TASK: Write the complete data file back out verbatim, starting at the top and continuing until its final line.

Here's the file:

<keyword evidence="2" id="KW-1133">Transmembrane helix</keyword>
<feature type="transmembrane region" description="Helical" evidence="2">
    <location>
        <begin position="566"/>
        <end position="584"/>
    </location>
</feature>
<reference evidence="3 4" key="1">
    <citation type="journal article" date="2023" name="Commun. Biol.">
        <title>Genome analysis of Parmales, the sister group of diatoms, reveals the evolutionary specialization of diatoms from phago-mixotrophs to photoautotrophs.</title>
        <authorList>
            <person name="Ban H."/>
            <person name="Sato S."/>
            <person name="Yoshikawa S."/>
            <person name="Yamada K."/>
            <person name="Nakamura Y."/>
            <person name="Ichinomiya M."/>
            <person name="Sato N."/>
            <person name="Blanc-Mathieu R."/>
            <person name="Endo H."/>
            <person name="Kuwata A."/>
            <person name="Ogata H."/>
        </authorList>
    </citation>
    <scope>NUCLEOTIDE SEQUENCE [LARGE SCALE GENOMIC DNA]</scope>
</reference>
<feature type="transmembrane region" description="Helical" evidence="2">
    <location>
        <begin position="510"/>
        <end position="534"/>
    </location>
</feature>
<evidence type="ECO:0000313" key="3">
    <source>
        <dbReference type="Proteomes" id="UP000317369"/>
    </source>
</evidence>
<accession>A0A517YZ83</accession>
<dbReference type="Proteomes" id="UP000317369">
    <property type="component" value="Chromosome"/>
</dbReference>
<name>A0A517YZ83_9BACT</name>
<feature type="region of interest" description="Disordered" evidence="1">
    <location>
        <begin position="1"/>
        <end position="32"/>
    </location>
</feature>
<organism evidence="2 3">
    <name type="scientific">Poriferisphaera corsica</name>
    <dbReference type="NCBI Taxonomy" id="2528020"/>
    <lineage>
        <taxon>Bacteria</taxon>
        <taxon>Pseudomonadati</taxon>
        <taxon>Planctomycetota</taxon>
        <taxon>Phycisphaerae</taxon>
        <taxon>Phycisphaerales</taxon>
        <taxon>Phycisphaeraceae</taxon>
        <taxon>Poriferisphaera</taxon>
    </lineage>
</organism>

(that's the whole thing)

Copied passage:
<keyword evidence="2" id="KW-1133">Transmembrane helix</keyword>
<feature type="transmembrane region" description="Helical" evidence="2">
    <location>
        <begin position="566"/>
        <end position="584"/>
    </location>
</feature>
<reference evidence="3 4" key="1">
    <citation type="journal article" date="2023" name="Commun. Biol.">
        <title>Genome analysis of Parmales, the sister group of diatoms, reveals the evolutionary specialization of diatoms from phago-mixotrophs to photoautotrophs.</title>
        <authorList>
            <person name="Ban H."/>
            <person name="Sato S."/>
            <person name="Yoshikawa S."/>
            <person name="Yamada K."/>
            <person name="Nakamura Y."/>
            <person name="Ichinomiya M."/>
            <person name="Sato N."/>
            <person name="Blanc-Mathieu R."/>
            <person name="Endo H."/>
            <person name="Kuwata A."/>
            <person name="Ogata H."/>
        </authorList>
    </citation>
    <scope>NUCLEOTIDE SEQUENCE [LARGE SCALE GENOMIC DNA]</scope>
</reference>
<feature type="transmembrane region" description="Helical" evidence="2">
    <location>
        <begin position="510"/>
        <end position="534"/>
    </location>
</feature>
<evidence type="ECO:0000313" key="3">
    <source>
        <dbReference type="Proteomes" id="UP000317369"/>
    </source>
</evidence>
<accession>A0A517YZ83</accession>
<dbReference type="Proteomes" id="UP000317369">
    <property type="component" value="Chromosome"/>
</dbReference>
<name>A0A517YZ83_9BACT</name>
<feature type="region of interest" description="Disordered" evidence="1">
    <location>
        <begin position="1"/>
        <end position="32"/>
    </location>
</feature>
<organism evidence="2 3">
    <name type="scientific">Poriferisphaera corsica</name>
    <dbReference type="NCBI Taxonomy" id="2528020"/>
    <lineage>
        <taxon>Bacteria</taxon>
        <taxon>Pseudomonadati</taxon>
        <taxon>Planctomycetota</taxon>
        <taxon>Phycisphaerae</taxon>
        <taxon>Phycisphaerales</taxon>
        <taxon>Phycisphaeraceae</taxon>
        <taxon>Poriferisphaera</taxon>
    </lineage>
</organism>